Great Britain, starting in April. The letter authorized me to call on
Bishop Chauncey W. West, to have my city and five-acre lots fenced and
cultivated by labor tithing, for the benefit of my family; also for the
Bishop to furnish my family, from time to time, with such necessary
articles as they needed and could not otherwise obtain. I called on the
Bishop as authorized, and showed him the letter, but the work he was
called on for never was done, and my family suffered in consequence.

I settled my business and prepared for the mission, and in April
attended conference in Salt Lake City, where my name was presented and
sustained with those of many others called to perform missions. On the
19th of April, I blessed my family and bade farewell to them till I
should be released from the duty which now rested upon me of preaching
the Gospel among the inhabitants of the British Isles. I had a ham
and a few articles of food, a light change of clothing, and my rifle.
These I put in the wagon of H. Hanson, who was starting to Salt Lake
City, on his way to fill a mission in Denmark. Then, with my shot-pouch
and a new pair of boots across my shoulder, I began my journey from
Ogden, intending to hunt up a yoke of cattle I had on the range, and
drive them to Salt Lake City. Not a dollar of money did I have--I was
entirely without purse or scrip. I found my cattle, drove them to Salt
Lake City, turned them over to my father-in-law, Nathan Tanner, to pay
a debt I was owing and to obtain some flour for food on my journey, and
I was ready on April 20th, the date appointed, to leave on my mission.
But some of the others were not ready, and the departure was postponed
to April 25th.

On the last named date, we gathered at the Church historian's office
in Salt Lake City, to be set apart and receive instructions for our
missions. President Brigham Young there gave us counsel never to
be forgotten, and our hearts rejoiced therein. Each of us received
a certificate of our missionary appointment, signed by the First
Presidency, Brigham Young, Heber C. Kimball, and Daniel H. Wells.
We were then instructed to meet next day, the 26th, at the mouth of
Parley's Canyon, and to proceed therefrom under command of Joseph W.
Young, our baggage being hauled by teams owned by the Church that were
going to Florence, Nebraska.

President Young had designated me to take charge of one of the teams,
with permission to leave it when Apostles Lyman and Rich overtook us,
which they expected to do in three or four days. Thus I had in my care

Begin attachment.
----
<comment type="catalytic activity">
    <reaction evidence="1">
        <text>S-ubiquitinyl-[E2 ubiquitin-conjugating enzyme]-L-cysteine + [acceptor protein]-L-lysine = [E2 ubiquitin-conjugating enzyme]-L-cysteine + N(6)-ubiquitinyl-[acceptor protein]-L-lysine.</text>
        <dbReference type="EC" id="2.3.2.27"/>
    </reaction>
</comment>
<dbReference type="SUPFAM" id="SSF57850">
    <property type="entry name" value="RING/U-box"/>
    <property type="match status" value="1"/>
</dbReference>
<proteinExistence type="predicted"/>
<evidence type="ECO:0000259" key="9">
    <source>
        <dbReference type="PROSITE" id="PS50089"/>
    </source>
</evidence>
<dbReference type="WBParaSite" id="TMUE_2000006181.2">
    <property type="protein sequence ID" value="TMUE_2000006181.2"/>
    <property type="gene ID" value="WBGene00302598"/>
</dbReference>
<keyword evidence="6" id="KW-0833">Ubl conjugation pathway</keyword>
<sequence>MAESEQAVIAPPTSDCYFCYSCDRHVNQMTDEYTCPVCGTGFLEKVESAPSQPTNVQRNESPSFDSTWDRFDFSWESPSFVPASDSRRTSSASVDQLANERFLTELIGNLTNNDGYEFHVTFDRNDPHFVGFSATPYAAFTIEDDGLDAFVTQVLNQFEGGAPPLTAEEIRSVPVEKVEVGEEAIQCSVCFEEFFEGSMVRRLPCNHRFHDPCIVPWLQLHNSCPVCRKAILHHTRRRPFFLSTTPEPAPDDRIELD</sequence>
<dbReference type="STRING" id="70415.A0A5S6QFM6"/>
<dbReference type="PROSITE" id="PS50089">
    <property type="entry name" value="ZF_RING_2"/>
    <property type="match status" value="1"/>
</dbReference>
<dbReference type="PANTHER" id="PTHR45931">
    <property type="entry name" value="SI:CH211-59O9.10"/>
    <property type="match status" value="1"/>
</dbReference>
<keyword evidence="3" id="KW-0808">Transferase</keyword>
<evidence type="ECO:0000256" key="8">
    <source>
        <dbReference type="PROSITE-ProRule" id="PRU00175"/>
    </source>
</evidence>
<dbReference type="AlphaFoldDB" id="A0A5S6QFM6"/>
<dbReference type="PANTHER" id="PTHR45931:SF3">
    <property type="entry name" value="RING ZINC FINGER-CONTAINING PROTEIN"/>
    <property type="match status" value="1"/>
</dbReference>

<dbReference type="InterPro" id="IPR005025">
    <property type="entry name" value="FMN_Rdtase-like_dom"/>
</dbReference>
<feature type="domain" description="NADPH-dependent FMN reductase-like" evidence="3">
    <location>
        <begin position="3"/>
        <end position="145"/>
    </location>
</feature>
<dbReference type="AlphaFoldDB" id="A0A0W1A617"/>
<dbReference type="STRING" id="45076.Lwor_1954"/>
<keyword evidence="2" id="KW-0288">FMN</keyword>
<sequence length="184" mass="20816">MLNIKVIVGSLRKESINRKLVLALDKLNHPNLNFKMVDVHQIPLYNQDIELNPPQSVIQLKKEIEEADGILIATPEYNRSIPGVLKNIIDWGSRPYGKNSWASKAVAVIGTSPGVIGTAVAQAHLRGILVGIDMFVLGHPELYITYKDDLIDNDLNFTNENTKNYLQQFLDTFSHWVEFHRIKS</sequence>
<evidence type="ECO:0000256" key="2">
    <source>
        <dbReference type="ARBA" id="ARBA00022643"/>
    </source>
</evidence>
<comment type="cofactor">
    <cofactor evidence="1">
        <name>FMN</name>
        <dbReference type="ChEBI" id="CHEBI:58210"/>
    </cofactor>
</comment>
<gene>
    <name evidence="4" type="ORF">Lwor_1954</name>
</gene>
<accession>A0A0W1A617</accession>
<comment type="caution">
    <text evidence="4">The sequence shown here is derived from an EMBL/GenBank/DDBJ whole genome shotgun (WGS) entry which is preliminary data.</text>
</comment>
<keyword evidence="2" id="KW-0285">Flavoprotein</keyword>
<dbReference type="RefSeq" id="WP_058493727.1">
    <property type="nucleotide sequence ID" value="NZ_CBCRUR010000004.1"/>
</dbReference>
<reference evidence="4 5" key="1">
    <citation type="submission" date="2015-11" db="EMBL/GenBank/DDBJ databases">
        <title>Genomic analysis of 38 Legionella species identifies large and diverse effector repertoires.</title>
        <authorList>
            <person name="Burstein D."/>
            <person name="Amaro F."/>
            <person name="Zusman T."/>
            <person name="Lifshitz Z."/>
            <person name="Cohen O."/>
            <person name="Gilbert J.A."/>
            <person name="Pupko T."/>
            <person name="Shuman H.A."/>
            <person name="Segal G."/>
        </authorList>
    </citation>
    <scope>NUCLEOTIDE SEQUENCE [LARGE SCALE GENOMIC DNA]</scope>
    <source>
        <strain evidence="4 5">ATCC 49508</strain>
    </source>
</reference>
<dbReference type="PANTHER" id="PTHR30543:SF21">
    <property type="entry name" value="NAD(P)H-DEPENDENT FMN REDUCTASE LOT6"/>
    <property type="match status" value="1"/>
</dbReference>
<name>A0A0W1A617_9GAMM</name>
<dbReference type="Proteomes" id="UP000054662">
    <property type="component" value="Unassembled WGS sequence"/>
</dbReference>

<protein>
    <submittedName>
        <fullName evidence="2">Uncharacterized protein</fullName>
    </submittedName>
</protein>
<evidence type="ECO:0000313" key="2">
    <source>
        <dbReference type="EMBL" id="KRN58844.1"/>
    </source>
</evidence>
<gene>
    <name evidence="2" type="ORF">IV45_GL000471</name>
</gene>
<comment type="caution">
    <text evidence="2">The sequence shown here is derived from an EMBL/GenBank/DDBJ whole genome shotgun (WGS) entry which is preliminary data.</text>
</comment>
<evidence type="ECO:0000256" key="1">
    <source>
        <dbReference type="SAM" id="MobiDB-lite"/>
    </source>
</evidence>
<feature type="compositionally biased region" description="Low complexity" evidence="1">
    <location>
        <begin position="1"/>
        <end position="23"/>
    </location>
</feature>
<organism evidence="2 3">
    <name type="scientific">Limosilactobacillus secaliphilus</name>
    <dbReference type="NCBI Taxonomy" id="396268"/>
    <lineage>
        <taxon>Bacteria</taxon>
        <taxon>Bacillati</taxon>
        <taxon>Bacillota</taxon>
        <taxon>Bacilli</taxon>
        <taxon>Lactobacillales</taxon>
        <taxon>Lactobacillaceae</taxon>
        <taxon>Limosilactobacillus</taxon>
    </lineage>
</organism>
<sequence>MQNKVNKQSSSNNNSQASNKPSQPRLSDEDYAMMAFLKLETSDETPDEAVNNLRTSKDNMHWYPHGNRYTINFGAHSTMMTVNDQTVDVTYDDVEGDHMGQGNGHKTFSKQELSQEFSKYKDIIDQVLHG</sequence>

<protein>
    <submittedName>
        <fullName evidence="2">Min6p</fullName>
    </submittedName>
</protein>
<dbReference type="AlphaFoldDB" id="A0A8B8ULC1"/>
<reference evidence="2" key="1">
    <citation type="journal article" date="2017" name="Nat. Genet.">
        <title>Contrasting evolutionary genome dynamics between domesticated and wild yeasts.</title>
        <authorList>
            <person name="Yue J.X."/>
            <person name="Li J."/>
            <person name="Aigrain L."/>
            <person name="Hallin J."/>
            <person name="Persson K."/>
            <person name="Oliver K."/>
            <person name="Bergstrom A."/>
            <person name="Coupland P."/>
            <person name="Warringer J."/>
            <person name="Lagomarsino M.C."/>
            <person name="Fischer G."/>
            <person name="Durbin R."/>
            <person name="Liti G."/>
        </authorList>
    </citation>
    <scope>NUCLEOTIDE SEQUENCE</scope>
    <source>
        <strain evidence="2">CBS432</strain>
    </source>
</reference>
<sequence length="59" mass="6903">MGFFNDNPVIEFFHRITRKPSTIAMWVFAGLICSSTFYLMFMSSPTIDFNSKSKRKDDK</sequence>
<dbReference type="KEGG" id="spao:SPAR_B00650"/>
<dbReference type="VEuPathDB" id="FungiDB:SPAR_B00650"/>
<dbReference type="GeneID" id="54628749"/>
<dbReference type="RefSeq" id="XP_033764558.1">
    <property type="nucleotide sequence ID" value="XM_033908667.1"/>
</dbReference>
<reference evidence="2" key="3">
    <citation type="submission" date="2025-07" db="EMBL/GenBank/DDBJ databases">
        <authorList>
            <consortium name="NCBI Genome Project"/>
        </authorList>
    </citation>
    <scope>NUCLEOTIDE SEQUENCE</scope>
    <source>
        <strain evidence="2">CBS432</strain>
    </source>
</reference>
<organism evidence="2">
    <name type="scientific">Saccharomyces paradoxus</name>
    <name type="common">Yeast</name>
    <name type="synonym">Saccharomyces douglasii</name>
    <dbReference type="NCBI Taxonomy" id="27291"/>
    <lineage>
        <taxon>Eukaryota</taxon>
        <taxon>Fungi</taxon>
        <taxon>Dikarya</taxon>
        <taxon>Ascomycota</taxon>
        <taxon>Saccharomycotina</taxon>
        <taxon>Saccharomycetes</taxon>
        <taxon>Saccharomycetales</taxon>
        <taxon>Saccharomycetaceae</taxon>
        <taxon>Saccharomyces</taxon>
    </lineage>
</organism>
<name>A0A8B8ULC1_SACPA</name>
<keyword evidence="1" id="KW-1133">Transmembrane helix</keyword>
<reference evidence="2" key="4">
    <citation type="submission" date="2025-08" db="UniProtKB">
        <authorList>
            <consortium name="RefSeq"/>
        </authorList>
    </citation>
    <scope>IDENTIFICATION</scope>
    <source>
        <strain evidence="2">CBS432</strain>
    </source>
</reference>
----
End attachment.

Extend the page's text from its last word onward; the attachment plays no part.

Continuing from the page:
four yoke of oxen and a large government wagon; and, in company with
several others, went to President Young's mill south of the city. We
took on from a thousand to twelve hundred pounds of flour to each
wagon, and proceeded to the place of rendezvous, where there were
gathered thirty wagons, with about forty missionaries and the Beebe and
Buzzard families, who were going back to their farms in Iowa.

On April 17th, Presidents Young and Wells came out and organized the
company, appointing Joseph W. Young as captain, and John Woolley
as sergeant of the guard. Myself and two others were selected as
chaplains. The company was instructed as to necessary duties in
crossing the plains, and we started. Our route was up Parley's Canyon,
then down Silver Creek to the Weber River, thence up to the mouth of
Chalk Creek. At the Spriggs coal pit a number of us visited the mine,
the tunnels of which went straight into the mountain side. Then we
proceeded across to Bear River, and followed along the Big Muddy. The
Beebe and Buzzard families and E. D. Woolley and company continued on
by way of Fort Bridger, while the rest of us made a road across the
bend of the Muddy.

Apostles A. M. Lyman and C. C. Rich overtook us on May 4th, and we all
camped together that night. Walter M. Gibson and I were transferred
to Samuel White's wagon, and on the 5th we bade farewell to Joseph W.
Young's company, taking an early leave of them, and proceeded to Ham's
Fork, on which we camped for the night. There I was made captain of the
company, with John Tobin as sergeant of the guard, and W. H. Dame as
chaplain. Guards were placed out to take care of the stock. That night
there was quite a snowstorm.

Next morning, the weather was cold and disagreeable. We made our way
to Green River, where we met some people who had apostatized from the
Church, and were going back to St. Louis; we also met some Shoshone
Indians who were friendly. We camped on the Big Sandy that night, and
had quite a hunt for our animals, which strayed off because there was
so little grass. But we recovered all of them.

On May 10th we came to Pacific Springs, where we met Buzzard, Beebe,
Woolley and company, and received them into our company without any
change in organization. That day we crossed over the South Pass and
the Sweetwater River, and camped on Willow Creek. Next day we went
through a number of snowdrifts, passed over the Rocky Ridge and to
the Sweetwater, following along the river. That night we met a party
of Shoshone Indians returning from a fight with the Crow Indians. The
following morning, the 12th, we missed part of our animals, and were
detained till 11 o'clock securing them again. We then moved forward on
our journey, and on the 13th, at the second crossing of the Sweetwater,
encountered a severe snowstorm.

From then till the 18th the wind was very high, and the weather
disagreeable. Grass was very scarce. On the 14th we met a band of
Arapahoe Indians on a buffalo hunt, and on the 15th met Captain
Reynolds with a party of explorers. We afterwards heard that the